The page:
July 6, 2015 — A Florida judge on Thursday issued an order temporarily blocking a state law (HB 633) that imposes a 24-hour mandatory delay before an abortion, after the law briefly took effect on Wednesday, News Service of Florida/WTXL reports (Menzel, News Service of Florida/WXTL, 7/3).
Details on Law
The law requires a woman to meet in person with a physician at least 24 hours prior to having an abortion. Florida already requires women to receive counseling from a physician prior to the procedure.
The law was amended to waive the delay for women who are survivors of rape, incest, human trafficking or domestic violence. However, the exemptions only will be provided if women can produce certain documentation, such as medical records, police reports or restraining orders.
One day after Gov. Rick Scott (R) signed the legislation in June, the Center for Reproductive Rights, the American Civil Liberties Union and ACLU of Florida filed a suit in state court to block the law.
In the lawsuit, the plaintiffs listed several potential violations of the right to privacy guaranteed in the Florida constitution, noting that the need for privacy is particularly important for women in abusive relationships, as they "often are carefully monitored and have limited unaccounted for time." Further, they noted that the law's documentation requirement violated the privacy rights of rape, incest and human trafficking survivors.
On Tuesday, Leon County Circuit Judge Charles Francis granted a temporary injunction that would have stopped the law from taking effect. Shortly after Francis issued the injunction, Florida Attorney General Pam Bondi's (R) office filed a notice that it would appeal the measure. The legal action immediately stayed the injunction, which meant that the law was allowed to take effect as scheduled.
ACLU and CRR asked the judge to lift the stay and reinstate the injunction blocking the law (Women's Health Policy Report, 7/1).
Leon County Circuit Judge Charles Dodson vacated the stay after an emergency hearing on the measure on Thursday.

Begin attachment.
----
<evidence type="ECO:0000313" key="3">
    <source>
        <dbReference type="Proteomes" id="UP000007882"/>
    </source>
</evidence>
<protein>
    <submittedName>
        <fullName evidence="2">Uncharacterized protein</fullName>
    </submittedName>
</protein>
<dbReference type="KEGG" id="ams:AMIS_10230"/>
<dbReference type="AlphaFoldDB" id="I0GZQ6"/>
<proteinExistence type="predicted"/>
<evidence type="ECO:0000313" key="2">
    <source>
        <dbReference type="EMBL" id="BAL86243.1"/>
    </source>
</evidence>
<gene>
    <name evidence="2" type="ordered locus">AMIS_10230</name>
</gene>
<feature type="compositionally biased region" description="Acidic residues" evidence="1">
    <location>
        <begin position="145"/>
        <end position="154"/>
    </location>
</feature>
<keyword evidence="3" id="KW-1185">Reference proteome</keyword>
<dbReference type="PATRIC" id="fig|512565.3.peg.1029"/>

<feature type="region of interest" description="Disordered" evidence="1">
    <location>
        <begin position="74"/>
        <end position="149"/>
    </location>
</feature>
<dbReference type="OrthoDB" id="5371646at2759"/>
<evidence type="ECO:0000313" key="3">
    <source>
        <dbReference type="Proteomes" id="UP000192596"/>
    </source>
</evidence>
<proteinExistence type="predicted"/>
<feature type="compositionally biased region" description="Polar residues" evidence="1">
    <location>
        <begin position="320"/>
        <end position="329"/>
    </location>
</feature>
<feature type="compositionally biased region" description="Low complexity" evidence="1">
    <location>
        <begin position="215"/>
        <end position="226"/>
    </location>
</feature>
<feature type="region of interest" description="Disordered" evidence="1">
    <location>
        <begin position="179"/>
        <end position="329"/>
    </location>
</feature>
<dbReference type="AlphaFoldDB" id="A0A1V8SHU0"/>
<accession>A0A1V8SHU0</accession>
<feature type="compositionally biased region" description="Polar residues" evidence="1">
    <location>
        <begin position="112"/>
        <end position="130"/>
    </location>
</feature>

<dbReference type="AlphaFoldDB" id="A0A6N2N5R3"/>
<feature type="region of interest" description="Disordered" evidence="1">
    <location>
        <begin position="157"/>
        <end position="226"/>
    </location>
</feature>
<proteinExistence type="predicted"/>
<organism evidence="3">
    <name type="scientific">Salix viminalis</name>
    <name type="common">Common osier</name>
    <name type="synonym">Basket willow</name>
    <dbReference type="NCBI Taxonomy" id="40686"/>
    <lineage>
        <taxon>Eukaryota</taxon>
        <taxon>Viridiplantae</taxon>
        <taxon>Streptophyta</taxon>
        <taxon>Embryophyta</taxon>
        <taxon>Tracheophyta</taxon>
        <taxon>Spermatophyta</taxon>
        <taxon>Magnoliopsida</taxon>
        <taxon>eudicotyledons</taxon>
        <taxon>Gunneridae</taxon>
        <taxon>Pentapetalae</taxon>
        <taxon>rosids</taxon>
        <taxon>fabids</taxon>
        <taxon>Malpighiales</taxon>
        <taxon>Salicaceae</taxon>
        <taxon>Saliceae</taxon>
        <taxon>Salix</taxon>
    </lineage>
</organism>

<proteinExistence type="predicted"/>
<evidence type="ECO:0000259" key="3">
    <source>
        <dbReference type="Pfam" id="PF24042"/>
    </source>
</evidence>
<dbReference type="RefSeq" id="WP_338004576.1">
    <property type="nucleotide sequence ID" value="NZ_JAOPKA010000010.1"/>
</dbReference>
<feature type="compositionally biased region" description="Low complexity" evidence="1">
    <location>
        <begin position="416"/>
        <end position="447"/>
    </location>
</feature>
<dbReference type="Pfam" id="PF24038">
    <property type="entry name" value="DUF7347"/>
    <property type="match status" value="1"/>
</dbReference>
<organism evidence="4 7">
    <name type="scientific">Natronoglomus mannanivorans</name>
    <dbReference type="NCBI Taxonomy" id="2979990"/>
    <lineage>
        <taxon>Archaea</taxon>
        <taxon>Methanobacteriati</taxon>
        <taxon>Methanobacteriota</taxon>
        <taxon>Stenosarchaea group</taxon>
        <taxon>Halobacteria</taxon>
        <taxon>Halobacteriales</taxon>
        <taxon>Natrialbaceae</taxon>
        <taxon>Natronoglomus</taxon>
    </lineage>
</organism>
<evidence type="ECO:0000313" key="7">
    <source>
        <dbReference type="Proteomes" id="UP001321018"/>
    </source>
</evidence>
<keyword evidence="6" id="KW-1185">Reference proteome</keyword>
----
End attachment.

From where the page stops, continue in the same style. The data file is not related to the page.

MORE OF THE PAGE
The order vacated the stay that allowed the law to take effect. Dodson wrote in the order that "this court already found irreparable harm would occur if" the law took effect (News Service of Florida/WXTL, 7/3). Further, Dodson expressed doubt the state would successfully overturn the temporary injunction against the law in its appeal (Fineout, Florida Times Union, 7/2).
CRR's Jennifer Lee said her group is "grateful that the judge blocked this dangerous intrusion by politicians into the private, medical decisions of a woman, her family and her doctor" (News Service of Florida/WXTL, 7/3).
Nancy Abudu, legal director of the ACLU of Florida, said her group also is "grateful that the [Florida] Legislature's anti-abortion politics will not be imposed upon women during the challenge to these new restrictions, and they will not have the burden of traveling multiple times to a clinic and facing unnecessary delays to receive the care that they need" (Florida Times Union, 7/2).
Meanwhile, Kylie Mason, a spokesperson for Bondi's office, in an email said the state "Attorney General's Office is appealing the temporary injunction and is reviewing the judge's order vacating the automatic stay" (News Service of Florida/WXTL, 7/3).